These studies support the clinical picture of the dogs of reduced insulin requirement 19 months after islet transplantation.

Thus, new improved coatings for biological materials are disclosed. Although preferred embodiments of the subject invention have been described in some detail, it is understood that variations can be made without departing from the spirit and the scope of the invention as defined by the appended claims.

Patent Citations
Cited PatentFiling datePublication dateApplicantTitle
US4352883 *Mar 28, 1979Oct 5, 1982Damon CorporationEncapsulation of biological material
US4391909 *May 1, 1981Jul 5, 1983Damon CorporationMicrocapsules containing viable tissue cells
US4407957 *Apr 28, 1982Oct 4, 1983Damon CorporationReversible microencapsulation of a core material
US4409331 *Apr 28, 1982Oct 11, 1983Damon CorporationPreparation of substances with encapsulated cells
US4647536 *Mar 8, 1983Mar 3, 1987Klaus MosbachMethod of encapsulating biomaterial in bead polymers
US4663286 *Feb 13, 1984May 5, 1987Damon Biotech, Inc.Encapsulation of materials
US4673566 *May 24, 1984Jun 16, 1987Connaught Laboratories LimitedImplantation for long term treatment of disease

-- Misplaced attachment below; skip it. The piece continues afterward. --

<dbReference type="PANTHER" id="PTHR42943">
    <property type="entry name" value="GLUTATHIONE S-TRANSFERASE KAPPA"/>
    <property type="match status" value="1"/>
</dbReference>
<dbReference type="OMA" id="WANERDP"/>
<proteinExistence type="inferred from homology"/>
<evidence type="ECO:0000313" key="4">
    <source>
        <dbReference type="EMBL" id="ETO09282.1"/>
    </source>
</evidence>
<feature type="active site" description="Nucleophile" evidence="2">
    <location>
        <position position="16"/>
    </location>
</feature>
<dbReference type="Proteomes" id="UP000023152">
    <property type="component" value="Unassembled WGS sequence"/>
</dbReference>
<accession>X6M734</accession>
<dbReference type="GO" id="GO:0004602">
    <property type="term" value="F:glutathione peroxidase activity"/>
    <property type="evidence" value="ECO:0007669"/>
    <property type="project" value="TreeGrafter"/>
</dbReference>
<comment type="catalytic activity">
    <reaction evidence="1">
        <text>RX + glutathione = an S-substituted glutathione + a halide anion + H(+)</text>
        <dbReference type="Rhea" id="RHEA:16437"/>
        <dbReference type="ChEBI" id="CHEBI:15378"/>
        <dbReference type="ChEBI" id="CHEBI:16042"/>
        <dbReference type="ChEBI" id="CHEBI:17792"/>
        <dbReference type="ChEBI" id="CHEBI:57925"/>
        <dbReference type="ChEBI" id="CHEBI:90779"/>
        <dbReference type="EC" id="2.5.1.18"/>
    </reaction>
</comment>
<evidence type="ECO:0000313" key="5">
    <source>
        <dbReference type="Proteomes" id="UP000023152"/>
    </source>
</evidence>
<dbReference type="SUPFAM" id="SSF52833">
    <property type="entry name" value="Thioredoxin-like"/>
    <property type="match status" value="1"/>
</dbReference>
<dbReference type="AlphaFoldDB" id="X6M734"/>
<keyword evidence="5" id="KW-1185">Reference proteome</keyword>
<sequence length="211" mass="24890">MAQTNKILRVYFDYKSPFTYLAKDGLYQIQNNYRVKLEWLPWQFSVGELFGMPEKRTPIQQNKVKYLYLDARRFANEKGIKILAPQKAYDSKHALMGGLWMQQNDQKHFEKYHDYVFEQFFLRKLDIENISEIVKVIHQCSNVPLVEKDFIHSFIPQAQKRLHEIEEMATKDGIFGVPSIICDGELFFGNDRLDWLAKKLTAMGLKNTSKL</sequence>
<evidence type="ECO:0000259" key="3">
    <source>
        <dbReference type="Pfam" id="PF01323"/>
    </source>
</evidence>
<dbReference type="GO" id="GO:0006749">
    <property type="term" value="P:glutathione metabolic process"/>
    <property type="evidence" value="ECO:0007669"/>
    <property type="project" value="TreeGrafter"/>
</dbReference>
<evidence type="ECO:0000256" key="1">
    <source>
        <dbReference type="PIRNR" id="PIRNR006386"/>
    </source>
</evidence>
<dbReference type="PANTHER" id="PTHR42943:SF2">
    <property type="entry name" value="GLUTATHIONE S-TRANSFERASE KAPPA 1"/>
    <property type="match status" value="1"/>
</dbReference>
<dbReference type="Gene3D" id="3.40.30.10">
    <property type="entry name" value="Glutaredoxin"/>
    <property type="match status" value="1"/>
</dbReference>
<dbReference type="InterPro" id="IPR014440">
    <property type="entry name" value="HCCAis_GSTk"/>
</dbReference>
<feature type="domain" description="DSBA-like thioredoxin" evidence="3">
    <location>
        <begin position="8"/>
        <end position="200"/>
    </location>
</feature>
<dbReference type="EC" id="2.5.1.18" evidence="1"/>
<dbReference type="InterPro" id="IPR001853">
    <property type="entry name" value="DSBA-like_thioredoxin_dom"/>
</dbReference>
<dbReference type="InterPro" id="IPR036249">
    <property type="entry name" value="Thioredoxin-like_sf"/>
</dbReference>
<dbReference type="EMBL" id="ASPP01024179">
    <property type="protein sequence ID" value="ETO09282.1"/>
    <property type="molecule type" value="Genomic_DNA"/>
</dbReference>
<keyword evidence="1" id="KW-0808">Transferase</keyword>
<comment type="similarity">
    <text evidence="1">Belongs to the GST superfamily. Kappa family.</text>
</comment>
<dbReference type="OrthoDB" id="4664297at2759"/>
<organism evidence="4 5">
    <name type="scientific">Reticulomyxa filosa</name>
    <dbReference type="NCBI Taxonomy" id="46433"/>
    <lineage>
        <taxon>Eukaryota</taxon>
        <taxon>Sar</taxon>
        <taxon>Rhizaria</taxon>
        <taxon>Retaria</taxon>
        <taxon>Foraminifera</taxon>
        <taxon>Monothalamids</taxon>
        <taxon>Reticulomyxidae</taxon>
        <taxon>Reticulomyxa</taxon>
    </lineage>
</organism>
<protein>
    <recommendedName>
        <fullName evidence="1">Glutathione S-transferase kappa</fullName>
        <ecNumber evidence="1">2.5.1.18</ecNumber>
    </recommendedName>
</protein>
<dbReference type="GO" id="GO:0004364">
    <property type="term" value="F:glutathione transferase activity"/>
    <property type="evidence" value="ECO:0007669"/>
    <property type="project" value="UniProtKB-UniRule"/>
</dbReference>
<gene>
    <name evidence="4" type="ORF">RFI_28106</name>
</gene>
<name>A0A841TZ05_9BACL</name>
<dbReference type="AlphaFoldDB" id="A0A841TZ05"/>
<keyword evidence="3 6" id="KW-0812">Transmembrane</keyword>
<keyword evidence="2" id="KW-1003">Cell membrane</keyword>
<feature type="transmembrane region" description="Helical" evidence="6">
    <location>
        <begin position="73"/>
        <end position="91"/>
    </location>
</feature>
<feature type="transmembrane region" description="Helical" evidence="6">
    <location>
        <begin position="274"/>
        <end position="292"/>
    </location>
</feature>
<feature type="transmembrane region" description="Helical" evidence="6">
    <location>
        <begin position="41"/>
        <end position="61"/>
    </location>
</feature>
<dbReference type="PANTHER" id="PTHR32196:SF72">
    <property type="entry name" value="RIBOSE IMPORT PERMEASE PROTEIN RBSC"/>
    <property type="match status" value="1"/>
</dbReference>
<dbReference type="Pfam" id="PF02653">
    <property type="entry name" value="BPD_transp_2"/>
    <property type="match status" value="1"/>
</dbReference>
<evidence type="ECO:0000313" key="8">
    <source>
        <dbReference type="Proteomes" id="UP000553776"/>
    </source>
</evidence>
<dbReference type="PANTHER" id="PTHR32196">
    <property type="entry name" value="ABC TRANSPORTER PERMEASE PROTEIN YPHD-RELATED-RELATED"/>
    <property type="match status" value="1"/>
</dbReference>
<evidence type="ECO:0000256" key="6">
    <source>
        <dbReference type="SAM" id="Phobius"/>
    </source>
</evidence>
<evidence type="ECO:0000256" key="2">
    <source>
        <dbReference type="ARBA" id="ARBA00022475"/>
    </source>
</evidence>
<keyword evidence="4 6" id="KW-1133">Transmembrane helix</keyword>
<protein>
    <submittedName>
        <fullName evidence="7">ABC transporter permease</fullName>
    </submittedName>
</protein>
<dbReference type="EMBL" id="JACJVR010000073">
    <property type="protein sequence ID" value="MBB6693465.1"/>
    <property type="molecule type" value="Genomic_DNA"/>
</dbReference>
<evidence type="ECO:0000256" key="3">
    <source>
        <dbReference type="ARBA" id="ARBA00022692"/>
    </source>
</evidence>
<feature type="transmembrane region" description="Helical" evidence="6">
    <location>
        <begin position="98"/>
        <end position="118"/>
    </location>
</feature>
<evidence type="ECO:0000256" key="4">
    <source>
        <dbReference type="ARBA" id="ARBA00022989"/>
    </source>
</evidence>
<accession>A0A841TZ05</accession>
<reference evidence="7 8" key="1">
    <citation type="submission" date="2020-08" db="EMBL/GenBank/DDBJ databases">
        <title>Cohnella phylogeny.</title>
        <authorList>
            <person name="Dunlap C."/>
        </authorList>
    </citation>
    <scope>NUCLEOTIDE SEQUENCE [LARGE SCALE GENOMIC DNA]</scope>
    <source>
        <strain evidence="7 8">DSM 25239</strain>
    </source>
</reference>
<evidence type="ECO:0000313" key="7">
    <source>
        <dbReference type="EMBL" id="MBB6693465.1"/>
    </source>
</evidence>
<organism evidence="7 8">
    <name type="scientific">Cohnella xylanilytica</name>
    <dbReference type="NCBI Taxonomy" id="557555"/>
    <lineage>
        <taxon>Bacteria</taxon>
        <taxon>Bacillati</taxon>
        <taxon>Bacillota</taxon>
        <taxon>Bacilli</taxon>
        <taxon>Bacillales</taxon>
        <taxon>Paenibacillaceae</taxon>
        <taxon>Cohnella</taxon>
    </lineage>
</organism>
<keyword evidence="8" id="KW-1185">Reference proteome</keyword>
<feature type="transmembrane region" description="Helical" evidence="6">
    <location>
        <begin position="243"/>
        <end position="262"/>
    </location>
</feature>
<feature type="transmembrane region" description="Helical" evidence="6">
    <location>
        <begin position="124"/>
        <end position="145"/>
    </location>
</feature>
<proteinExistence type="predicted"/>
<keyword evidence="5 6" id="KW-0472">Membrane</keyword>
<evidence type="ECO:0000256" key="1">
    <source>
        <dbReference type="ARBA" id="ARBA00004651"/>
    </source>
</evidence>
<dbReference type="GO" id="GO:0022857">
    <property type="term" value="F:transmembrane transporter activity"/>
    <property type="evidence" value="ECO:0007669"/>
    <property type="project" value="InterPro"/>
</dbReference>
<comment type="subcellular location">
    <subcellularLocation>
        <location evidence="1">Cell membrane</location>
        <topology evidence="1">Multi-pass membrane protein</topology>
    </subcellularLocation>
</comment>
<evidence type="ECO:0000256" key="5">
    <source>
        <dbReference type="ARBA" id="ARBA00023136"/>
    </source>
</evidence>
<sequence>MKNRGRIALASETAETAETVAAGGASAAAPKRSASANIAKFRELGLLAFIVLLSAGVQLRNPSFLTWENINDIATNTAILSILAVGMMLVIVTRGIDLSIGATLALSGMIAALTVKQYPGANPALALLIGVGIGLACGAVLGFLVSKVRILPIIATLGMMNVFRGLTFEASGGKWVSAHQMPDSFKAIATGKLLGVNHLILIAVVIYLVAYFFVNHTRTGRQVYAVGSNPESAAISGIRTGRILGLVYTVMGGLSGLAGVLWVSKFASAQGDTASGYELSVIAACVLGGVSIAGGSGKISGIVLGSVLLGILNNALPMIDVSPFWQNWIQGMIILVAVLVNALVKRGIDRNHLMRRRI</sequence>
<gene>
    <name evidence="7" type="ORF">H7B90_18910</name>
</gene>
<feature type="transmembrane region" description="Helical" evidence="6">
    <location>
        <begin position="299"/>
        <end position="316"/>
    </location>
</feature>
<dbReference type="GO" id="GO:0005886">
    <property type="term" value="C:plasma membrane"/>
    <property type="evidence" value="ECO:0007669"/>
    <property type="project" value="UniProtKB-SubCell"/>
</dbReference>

US4689293 *Dec 4, 1984Aug 25, 1987Connaught Laboratories LimitedMicroencapsulation of living tissue and cells
US4696286 *May 22, 1986Sep 29, 1987The Regents Of The University Of CaliforniaNoncytotoxic layer bonded to water insoluble semipermeable layer
US4744933 *Aug 16, 1985May 17, 1988Massachusetts Institute Of TechnologyProcess for encapsulation and encapsulated active material system
US4749620 *Sep 18, 1985Jun 7, 1988Massachusetts Institute Of TechnologyEncapsulated active material system
US4778749 *Jun 1, 1984Oct 18, 1988Karyon Technology, Inc.Tissue culture and production in permeable gels
US4803168 *Jun 4, 1986Feb 7, 1989Damon Biotech, Inc.Capsules for viable cells
US4806355 *Jun 8, 1987Feb 21, 1989Connaught Laboratories LimitedMicroencapsulation of living tissue and cells
CA2034641A1 *Jan 21, 1991May 28, 1992Gudmund Skjak-BraekHomologous guluronic acid alginate coating composition for in-vivo application and implatation and method of using same
Non-Patent Citations
Reference
1 *Diabetes, 26:1136 9 (1977).
2Diabetes, 26:1136-9 (1977).
3Nilsson, K., et al., "Entrapment of Animal Cells for Production of Monoclonal Antibodies and Other Biomolecules", Nature, 302:629-630 (1983).
4 *Nilsson, K., et al., Entrapment of Animal Cells for Production of Monoclonal Antibodies and Other Biomolecules , Nature, 302:629 630 (1983).